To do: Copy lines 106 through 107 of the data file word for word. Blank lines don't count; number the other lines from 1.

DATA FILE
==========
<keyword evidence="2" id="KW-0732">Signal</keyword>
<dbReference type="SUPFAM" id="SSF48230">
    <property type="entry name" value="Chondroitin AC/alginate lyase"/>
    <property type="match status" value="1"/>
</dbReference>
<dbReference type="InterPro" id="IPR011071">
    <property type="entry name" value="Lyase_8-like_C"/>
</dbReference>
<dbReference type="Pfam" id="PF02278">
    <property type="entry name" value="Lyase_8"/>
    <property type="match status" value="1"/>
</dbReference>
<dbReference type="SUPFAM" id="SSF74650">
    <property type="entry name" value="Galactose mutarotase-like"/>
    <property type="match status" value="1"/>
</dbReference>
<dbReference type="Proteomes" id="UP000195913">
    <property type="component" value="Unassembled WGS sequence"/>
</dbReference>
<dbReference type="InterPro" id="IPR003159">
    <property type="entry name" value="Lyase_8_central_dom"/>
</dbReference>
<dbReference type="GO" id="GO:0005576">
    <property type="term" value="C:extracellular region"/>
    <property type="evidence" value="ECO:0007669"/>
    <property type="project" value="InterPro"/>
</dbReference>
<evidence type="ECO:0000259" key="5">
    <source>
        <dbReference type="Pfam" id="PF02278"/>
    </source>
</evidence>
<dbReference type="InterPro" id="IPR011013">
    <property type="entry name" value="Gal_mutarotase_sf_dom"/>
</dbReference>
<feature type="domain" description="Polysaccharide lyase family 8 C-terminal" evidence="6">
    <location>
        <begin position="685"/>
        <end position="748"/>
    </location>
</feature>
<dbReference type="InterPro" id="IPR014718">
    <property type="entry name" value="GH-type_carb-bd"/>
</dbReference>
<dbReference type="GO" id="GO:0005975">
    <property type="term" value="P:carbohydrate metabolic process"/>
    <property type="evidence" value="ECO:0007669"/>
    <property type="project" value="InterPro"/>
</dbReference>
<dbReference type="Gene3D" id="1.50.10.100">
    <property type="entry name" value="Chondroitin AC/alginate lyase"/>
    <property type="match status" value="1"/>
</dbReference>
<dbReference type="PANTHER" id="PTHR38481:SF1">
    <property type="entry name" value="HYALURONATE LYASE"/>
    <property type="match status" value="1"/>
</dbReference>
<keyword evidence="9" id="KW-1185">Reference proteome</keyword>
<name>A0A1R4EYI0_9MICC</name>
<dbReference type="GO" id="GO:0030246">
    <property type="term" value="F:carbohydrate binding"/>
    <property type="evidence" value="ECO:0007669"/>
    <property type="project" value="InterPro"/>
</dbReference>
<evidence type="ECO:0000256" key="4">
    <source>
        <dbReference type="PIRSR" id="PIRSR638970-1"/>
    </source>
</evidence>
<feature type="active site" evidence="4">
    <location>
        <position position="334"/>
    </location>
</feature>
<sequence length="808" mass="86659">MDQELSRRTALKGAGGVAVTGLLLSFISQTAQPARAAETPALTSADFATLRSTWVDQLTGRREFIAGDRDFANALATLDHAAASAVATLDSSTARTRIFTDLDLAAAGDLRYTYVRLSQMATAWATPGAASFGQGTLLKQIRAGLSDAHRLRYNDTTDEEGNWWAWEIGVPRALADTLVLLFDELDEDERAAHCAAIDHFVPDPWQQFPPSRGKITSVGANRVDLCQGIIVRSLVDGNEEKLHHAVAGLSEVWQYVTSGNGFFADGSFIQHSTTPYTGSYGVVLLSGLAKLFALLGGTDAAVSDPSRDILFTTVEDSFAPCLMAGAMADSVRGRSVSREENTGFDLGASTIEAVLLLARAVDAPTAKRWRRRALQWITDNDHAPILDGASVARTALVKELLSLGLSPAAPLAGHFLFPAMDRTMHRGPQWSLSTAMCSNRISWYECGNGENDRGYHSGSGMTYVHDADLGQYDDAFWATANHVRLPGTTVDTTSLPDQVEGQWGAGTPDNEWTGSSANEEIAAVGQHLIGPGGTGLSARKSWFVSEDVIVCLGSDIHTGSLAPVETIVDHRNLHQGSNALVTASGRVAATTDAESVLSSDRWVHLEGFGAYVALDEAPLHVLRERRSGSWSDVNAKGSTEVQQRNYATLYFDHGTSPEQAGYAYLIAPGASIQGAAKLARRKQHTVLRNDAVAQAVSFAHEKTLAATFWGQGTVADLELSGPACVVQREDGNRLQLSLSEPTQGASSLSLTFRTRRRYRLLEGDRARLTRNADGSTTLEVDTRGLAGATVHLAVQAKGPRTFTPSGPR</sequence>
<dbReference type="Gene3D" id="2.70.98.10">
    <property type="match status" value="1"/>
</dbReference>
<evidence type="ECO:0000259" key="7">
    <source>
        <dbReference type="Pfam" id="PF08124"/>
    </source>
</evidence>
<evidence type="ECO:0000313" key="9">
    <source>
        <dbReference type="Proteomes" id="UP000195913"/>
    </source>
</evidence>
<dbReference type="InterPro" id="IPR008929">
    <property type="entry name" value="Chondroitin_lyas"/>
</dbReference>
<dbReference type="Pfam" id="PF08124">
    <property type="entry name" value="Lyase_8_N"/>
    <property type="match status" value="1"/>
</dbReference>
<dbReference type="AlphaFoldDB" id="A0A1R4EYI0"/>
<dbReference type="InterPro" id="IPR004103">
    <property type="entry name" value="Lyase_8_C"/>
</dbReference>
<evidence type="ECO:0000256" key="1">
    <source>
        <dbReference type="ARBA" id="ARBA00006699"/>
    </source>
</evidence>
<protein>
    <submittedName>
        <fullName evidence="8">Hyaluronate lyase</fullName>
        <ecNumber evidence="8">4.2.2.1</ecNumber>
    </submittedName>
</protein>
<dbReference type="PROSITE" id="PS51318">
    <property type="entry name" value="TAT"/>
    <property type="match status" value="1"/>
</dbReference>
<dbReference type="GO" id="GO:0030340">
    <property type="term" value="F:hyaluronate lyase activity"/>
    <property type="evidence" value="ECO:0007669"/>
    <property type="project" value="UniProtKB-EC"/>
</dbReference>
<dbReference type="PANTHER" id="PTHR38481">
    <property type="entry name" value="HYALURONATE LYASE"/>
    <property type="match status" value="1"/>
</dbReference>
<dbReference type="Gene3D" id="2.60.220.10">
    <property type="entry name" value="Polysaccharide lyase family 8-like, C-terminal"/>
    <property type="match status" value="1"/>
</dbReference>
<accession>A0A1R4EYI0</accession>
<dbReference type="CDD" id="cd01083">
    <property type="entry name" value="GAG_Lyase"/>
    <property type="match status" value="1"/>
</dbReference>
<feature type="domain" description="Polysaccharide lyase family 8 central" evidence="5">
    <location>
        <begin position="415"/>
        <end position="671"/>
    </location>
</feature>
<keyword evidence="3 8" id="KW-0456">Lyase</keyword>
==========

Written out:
    <submittedName>
        <fullName evidence="8">Hyaluronate lyase</fullName>